Three of YA-House's four floors step back into the slope of the mountain and are sandwiched between two vertical planes of concrete, while the uppermost level is fully exposed and sheathed in glass.
The first three levels run perpendicular to the road, while the glazed fourth floor is positioned in parallel, offering residents views of the city below from their main living space.
Kubota Architect Atelier tapered the edges of the exposed concrete slabs to exaggerate their thinness. Grassy mounds flank the house to help integrate the sharp lines into the natural setting.
"Two vertical walls and four horizontal slabs are configured towards the slope and spaces for living are created between them," said the Japanese firm.
"Each space is different in relation to nature," it added. "Furthermore, the boundary between nature and architecture, that is the edge of the slabs and the walls that define space, are scraped off."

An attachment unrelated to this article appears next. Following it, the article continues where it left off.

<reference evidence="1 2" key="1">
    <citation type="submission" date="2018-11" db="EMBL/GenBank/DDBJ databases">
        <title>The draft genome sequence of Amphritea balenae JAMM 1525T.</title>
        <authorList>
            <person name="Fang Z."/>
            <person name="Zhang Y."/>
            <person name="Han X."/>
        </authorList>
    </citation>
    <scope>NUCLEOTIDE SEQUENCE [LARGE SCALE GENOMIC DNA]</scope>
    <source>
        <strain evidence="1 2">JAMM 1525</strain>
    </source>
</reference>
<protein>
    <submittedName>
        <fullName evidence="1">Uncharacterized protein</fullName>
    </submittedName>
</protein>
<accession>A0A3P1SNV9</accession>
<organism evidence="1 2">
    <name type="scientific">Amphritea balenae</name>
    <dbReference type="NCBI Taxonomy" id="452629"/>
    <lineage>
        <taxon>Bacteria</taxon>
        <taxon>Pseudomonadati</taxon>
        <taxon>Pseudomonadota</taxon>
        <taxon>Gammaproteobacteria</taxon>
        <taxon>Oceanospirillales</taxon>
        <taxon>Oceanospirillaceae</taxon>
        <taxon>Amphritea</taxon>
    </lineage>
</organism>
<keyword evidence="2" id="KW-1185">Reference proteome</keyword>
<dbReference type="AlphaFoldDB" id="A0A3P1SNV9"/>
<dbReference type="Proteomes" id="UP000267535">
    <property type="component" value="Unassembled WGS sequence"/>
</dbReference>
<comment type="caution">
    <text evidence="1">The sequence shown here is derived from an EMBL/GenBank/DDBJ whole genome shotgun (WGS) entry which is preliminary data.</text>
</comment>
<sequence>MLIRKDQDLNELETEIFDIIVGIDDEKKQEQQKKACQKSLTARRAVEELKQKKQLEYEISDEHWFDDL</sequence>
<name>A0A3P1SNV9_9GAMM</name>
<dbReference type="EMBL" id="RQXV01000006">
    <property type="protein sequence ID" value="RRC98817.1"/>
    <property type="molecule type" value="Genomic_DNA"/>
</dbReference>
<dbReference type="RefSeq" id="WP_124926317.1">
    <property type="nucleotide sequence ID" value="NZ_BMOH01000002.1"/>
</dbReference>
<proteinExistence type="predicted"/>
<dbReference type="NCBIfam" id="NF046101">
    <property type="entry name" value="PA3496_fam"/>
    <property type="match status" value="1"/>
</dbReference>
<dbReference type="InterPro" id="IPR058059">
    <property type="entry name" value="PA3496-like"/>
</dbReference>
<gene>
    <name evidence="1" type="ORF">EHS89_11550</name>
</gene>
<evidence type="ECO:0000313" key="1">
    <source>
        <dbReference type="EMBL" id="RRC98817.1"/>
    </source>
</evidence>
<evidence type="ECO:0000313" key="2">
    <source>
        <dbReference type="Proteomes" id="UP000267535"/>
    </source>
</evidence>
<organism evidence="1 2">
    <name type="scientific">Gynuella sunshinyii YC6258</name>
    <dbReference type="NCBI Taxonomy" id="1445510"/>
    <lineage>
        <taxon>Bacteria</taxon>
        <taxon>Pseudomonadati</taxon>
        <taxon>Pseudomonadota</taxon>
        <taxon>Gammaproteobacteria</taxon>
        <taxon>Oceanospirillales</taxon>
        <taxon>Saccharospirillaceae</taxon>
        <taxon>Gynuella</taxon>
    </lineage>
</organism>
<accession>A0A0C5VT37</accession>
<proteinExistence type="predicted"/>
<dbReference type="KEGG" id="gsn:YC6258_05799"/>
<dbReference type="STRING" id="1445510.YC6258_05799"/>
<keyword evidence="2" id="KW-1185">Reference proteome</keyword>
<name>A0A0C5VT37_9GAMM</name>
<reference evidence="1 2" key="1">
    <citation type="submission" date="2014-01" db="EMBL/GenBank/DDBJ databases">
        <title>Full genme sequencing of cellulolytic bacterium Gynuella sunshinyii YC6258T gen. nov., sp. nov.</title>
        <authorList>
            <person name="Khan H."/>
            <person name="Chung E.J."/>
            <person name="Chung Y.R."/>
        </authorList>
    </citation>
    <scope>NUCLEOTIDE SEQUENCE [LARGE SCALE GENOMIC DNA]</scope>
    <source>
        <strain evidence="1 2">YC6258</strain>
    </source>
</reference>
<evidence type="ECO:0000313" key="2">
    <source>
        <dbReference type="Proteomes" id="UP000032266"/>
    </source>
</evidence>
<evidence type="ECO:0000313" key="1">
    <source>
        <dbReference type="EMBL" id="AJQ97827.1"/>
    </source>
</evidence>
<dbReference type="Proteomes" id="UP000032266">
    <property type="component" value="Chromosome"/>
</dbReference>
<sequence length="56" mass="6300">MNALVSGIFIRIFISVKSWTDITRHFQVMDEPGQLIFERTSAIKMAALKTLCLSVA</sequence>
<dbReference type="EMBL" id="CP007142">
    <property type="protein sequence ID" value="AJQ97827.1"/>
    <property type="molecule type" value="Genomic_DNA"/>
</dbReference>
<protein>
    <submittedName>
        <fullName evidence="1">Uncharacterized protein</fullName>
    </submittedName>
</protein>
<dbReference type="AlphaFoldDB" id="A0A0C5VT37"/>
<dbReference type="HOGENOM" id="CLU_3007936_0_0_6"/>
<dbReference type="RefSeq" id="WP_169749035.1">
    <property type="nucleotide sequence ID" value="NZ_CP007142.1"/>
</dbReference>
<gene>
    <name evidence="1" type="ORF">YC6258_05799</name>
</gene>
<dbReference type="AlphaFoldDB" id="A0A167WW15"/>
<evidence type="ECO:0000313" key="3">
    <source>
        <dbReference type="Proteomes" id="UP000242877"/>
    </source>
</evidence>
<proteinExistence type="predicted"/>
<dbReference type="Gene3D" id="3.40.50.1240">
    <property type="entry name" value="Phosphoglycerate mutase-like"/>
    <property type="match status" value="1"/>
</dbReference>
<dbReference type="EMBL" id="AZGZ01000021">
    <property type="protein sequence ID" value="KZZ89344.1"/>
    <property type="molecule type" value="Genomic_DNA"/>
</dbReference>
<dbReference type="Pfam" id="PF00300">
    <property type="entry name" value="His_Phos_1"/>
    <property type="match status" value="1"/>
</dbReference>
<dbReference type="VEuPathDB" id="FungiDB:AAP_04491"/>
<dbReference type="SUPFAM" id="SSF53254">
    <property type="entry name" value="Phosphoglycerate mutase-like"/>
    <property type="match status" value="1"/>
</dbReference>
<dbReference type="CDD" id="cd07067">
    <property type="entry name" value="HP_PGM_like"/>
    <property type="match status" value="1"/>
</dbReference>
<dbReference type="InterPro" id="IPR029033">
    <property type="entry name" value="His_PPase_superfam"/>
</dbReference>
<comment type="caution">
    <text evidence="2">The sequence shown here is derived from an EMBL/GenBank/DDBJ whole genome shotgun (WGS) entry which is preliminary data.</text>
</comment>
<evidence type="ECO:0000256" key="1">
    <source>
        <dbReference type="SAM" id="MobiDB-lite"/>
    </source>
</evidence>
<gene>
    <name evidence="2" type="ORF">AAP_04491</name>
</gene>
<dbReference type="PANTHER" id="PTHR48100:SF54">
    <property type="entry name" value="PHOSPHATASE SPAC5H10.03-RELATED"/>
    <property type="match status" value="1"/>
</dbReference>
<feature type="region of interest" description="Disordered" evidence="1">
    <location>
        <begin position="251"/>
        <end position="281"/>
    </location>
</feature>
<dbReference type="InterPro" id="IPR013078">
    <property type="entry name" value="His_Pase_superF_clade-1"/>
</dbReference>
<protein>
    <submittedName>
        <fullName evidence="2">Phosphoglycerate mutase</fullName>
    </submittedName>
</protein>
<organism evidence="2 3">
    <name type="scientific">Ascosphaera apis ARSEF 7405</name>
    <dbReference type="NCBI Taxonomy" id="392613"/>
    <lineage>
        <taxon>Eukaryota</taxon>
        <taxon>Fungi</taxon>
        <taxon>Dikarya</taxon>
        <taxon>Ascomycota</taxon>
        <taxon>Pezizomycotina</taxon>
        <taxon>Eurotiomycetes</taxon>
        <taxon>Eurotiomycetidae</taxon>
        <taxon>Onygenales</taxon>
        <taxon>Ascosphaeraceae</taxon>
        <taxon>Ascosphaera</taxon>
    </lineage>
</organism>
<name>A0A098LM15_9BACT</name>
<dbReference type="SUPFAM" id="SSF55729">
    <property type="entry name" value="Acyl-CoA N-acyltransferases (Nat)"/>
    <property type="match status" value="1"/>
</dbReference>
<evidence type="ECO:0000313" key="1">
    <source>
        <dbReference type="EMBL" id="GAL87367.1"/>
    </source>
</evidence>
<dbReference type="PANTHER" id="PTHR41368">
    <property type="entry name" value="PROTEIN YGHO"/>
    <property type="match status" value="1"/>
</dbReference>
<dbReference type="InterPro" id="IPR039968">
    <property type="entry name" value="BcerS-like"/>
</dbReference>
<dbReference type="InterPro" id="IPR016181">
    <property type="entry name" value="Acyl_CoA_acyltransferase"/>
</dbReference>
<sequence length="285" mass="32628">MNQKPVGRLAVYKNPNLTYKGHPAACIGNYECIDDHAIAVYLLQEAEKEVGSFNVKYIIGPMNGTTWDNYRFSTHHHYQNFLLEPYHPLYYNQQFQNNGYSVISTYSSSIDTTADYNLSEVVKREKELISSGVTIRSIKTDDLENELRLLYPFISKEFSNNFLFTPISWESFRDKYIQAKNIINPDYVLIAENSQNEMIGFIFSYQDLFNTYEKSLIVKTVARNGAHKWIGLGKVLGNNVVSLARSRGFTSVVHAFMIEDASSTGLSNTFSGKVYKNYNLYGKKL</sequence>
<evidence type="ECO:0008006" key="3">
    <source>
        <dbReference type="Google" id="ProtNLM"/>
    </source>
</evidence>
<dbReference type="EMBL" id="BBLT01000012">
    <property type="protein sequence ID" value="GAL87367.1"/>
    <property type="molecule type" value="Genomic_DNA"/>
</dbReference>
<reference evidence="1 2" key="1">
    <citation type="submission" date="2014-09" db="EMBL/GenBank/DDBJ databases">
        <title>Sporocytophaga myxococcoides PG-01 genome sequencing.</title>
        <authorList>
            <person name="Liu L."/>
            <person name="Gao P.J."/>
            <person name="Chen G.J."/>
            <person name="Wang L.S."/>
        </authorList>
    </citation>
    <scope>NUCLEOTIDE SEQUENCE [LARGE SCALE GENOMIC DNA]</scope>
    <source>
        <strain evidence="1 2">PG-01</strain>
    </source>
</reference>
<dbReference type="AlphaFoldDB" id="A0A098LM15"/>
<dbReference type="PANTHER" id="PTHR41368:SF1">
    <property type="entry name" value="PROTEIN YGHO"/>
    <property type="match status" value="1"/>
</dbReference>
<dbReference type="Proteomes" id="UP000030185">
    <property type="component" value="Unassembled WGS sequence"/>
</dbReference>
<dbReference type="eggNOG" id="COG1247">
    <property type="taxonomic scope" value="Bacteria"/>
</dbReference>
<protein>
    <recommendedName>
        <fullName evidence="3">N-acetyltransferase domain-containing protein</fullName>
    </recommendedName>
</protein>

The inner faces of the slabs are painted white, while the board-marked concrete surfaces are left exposed on the outer faces.
"As one side is bare concrete and the other side is all painted in white, materiality and massiveness is lost," explained the studio.
Large square skylights draw light into sections of the building that are partially encased in earth, while the glass facades naturally light rooms facing the valley.
Inside, raw concrete walls and ceilings are paired with glossy floor tiles and white furnishings.
Bedrooms, bathrooms and a traditional tatami room are spaced across the first and second floors, while a garage is placed between the two vertical concrete planes at ground level.
A glazed area below one of the square skylights is left open to the air and designated as a pool.